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Workplace Bullying
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Confidence at Work

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Don't let your boss push you around. Learn how to be assertive without being aggressive.

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Dealing with Difficult People
We all come into contact with difficult people from time to time, but how do you deal with them?

Interview Tips
If all else fails, and you are unhappy in your current job, you may want to think about moving on.


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If you work with other people, you will, from time to time find yourself having to deal with awkward situations. At best, these situations can be tricky, at worst they make you feel angry and frustrated, leading to conflict and a bad atmosphere. 

These situations happen because your opinions, beliefs or expectations are different to others. They do not always have to end in stress and conflict. Your success in overcoming these situations is based on how you deal with them. 

The Assertiveness Workbook
The Assertiveness Workbook
How to express your ideas and stand up for yourself at work and in relationships.
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Recognise any of these situations? 

  • Unreasonable requests from your boss;
  • Being asked to work late when you have an engagement;
  • Taking too much work on because you can't say 'no';
  • Bullying and intimidating behaviour from a supervisor;
  • Feeling angry because your colleagues are not co-operating.

There are three ways that you can tackle these kinds of situation.

Non Assertive behavior
Non assertive people tend to withdraw from a situation. This is a passive approach that allows others to take control, and results in feelings of low self-esteem, guilt, and anger.

It doesn't have to be this way. You can learn to be more assertive.

When I say no, I feel guilty
When I Say No, I Feel Guilty
Learn how to say 'no' and avoid being walked all over.
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Aggressive behavior
Aggressive people tend to over react emotionally to a situation. They misstate the facts, accuse or put others down. They use hostile and manipulative tactics. This tends to lead to a negative outcome and encourages conflict.

It is a myth that being assertive is being aggressive. It isn't. Assertiveness involves a calm, rational approach where each person respects the rights and beliefs of the other. Being aggressive is an explosive release of pent up feelings, leaving no room for discussion or compromise.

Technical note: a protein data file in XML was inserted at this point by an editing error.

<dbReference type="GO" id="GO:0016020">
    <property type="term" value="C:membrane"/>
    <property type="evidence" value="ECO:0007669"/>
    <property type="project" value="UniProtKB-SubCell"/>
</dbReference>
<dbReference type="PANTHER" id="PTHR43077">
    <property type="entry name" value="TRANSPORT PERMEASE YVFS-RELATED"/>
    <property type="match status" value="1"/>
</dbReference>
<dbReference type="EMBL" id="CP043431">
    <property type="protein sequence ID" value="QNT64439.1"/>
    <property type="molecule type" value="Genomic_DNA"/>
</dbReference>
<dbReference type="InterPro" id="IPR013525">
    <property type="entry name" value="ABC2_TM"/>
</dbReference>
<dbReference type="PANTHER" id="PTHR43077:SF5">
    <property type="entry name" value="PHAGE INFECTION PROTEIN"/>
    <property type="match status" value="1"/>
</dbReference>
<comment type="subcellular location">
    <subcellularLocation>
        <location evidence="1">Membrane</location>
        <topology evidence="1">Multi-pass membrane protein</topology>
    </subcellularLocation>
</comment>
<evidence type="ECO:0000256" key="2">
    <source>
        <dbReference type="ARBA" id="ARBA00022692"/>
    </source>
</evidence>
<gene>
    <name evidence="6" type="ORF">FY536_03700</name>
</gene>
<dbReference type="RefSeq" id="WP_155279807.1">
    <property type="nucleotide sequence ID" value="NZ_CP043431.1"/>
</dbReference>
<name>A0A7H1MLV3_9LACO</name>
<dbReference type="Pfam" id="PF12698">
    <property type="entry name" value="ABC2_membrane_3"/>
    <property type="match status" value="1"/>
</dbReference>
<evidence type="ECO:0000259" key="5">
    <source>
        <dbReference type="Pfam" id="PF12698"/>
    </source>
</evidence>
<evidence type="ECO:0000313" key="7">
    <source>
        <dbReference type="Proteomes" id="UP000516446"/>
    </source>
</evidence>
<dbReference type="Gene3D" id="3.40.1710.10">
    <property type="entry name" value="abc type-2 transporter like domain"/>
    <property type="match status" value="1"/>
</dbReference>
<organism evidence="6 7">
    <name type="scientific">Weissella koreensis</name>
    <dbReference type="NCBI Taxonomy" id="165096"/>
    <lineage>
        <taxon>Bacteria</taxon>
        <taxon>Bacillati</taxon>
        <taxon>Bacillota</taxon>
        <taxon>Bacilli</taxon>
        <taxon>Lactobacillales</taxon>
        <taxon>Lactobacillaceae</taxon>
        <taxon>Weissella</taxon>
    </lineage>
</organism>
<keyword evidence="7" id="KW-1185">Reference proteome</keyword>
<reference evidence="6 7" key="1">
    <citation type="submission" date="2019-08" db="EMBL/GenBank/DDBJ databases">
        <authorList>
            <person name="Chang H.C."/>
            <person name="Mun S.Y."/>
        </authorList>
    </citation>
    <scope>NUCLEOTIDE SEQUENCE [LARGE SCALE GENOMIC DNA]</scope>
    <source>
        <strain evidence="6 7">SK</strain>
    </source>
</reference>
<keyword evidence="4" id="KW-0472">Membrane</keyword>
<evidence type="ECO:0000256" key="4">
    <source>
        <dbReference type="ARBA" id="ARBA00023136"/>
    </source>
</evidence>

Assertive behavior
Assertive behavior enables you to stand up for your rights and what you believe in.

  • The confidence to say 'No' when you don't want to do something.
  • Protecting your rights and beliefs whilst respecting the rights and beliefs of others.
  • Upfront, direct and honest attitude that is communicated in a mature and controlled way.
  • Improves your self-confidence and ability to deal with situations.

 Here are some tips to help you become more assertive:

Assertiveness at Work: A Practical Guide to Handling Awkward Situations
Assertiveness at Work:
A Practical Guide to Handling Awkward Situations

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  • Tell people in a calm, non-confrontational way about how their actions or behavior make you feel, without attacking them.
  • Start sentences with 'I' and say how you feel. Avoid sentences that start with 'you' and blame the other person. Eg, "I feel my workload is too great" rather than "You always give me too much to do". This helps the other person see things from your point of view in a non-confrontational way.
  • Be specific – your message will have greater impact if it is clear and direct.
  • Be honest about your own feelings with yourself.
  • Be upfront, direct and honest. Maintain an attitude that is communicated in a mature and controlled way.
  • If you are confronted with objections, keep repeating your message but acknowledge the other person's point of view.
  • Offer alternatives to reach a compromise – assertiveness is about creating a win-win situation for both people.

Assertive body language
Stand or sit upright and tall but in a relaxed manner. Don't be afraid to look people calmly in the eyes. Open hand gestures convey honesty and are disarming. Use a steady, calm tone in your voice that is not emotional. If the other person raises their voice, stay calm and don't raise yours. Take time to consider your body language.

Being assertive takes practice. When you are able to be assertive in one situation, it gives you confidence to be assertive in other situations. Start with something fairly easy. Maybe saying "no" in a social situation that you feel obliged to be involved in. Don't just rush right in with a request for a pay rise! You need to work your way up to something like that.


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